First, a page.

Royal Commission App 13-1
The Royal Commission Appendix 13
PRISONER WILLIAMSON'S STATEMENT.—15.11.78.
The following is a further statement made to Inspector Green on the 15/11/78 by prisoner Williamson, in the Pentridge prison:—
The Kellys are certain to keep on the ranges in the neighborhood, and get supplied with rations from Mrs. Skillion, which she would plant for them. They are likely to be camped at the head of one of the creeks, and as far back as they can keep; probably the Rose, the Hurdle, which is very scrubby, or the Cut-a-way, from which places they could see the police coming. They cross at Peacock's paddock on the King. They will not come from the ranges except when the way is clear, as Mrs. Skillion can signal to them when the police are about by hanging a white sheet on a line fastened from the end of the house to a sapling which can be seen at a great distance.
They would probably get rations at Mick Millar's, near the Buckland, as King, who is along with Ned Kelly, is supposed to be a half-brother of Millar's. If pushed they would take food from any of the farmers' houses about.
There is a store at the Merry-jig, on the Devil's River, where they would likely get food; it is kept by a relative of the Lloyds on the wife's side. Jack Quinn would allow them to come to his house and take rations.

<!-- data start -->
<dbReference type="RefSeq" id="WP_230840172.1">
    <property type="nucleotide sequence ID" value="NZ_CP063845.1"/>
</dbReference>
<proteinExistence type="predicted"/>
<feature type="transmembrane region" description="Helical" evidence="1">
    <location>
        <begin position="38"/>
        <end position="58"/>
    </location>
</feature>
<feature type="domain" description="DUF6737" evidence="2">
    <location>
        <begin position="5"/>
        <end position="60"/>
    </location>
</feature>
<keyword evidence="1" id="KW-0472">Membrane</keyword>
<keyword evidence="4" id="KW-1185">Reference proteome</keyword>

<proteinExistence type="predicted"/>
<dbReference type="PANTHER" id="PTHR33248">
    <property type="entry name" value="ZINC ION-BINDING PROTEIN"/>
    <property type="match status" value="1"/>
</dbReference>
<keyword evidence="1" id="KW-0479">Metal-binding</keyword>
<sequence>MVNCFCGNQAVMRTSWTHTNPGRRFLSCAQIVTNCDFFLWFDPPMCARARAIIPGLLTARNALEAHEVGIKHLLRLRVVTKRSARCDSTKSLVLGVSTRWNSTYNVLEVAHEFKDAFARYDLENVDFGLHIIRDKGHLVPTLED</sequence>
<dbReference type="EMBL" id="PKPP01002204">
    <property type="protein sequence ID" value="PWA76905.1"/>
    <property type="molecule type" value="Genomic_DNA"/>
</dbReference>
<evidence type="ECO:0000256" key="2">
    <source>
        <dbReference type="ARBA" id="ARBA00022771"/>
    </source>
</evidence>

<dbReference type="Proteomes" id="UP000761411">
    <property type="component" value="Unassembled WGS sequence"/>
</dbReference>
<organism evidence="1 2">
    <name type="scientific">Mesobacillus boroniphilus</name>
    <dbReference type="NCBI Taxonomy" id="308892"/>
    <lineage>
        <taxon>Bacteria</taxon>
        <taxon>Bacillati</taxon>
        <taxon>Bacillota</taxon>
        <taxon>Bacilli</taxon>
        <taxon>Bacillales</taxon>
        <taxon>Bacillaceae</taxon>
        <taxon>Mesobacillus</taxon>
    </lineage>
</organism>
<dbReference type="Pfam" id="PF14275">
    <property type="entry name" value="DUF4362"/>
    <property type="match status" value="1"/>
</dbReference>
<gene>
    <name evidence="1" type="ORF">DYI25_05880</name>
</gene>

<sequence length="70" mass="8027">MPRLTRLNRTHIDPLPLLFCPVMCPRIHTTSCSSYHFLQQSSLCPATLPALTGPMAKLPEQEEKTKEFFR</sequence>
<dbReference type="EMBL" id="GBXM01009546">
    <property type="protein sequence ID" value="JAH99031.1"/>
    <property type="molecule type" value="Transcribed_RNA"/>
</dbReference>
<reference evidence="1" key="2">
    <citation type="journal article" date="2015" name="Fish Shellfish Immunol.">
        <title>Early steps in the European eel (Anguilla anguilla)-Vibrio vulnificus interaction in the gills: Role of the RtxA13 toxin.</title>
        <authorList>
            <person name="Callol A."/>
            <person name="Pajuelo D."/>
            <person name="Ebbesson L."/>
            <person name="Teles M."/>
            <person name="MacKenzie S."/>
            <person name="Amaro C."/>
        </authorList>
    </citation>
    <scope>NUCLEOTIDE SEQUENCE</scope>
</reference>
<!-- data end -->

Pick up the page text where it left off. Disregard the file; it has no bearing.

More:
The following is a description of Kelly's horses:—
1st. A bay horse with white patch on near rump.
2nd. A tall bay mare, well bred, branded W >E (thinks near shoulder), small B under near saddle. This is Edw. Kelly's favorite.
3rd. A little bay mare, JC made into JO or JQ near shoulder, >E on some other part.
4th. A little chesnut with one eye.
5th. A chesnut horse with silver mane and tail, 17 or 18 hands high, which is used as a pack-horse.
Williamson is confident that the Kellys will keep to the ranges, as Ned Kelly told him often that it would be no good for him to try and get away as every body knew him well, and also that he would be suspicious of persons putting him away. The Johnstons , of Black Range Creek, would put the Kellys away; they are good bushmen, and know the country well; their father kept a station, and was known as Buffalo Johnston. Tom Lloyd and Wild Wright would also put them away. If they do leave the ranges they are certain to stick-up and make a haul. They would likely try the Seymour bank, as Ned Kelly had it in view for a long time to stick it up. They would keep the bush until they got to Seymour , and return the same way. Mrs. Skillion would probably get the haul. The Kellys have a track from Greta to Barnawartha; they pass under the railway bridge.
Forwarded for the information of Mr. Nicolson and Mr. Sadleir. I address this to the latter, being uncertain whether Mr. Nicolson is still in Benalla. At all events, the information, which is important, should be communicated to him as soon as possible.
The signals which Mrs. Skillian makes from her place clearly bring her within the reach of the new Act. It would be very desirable to convict her, if possible, or, at any rate, to prosecute her.
A/1100 F. C. STANDISH,
28/11/78 C. C. Police
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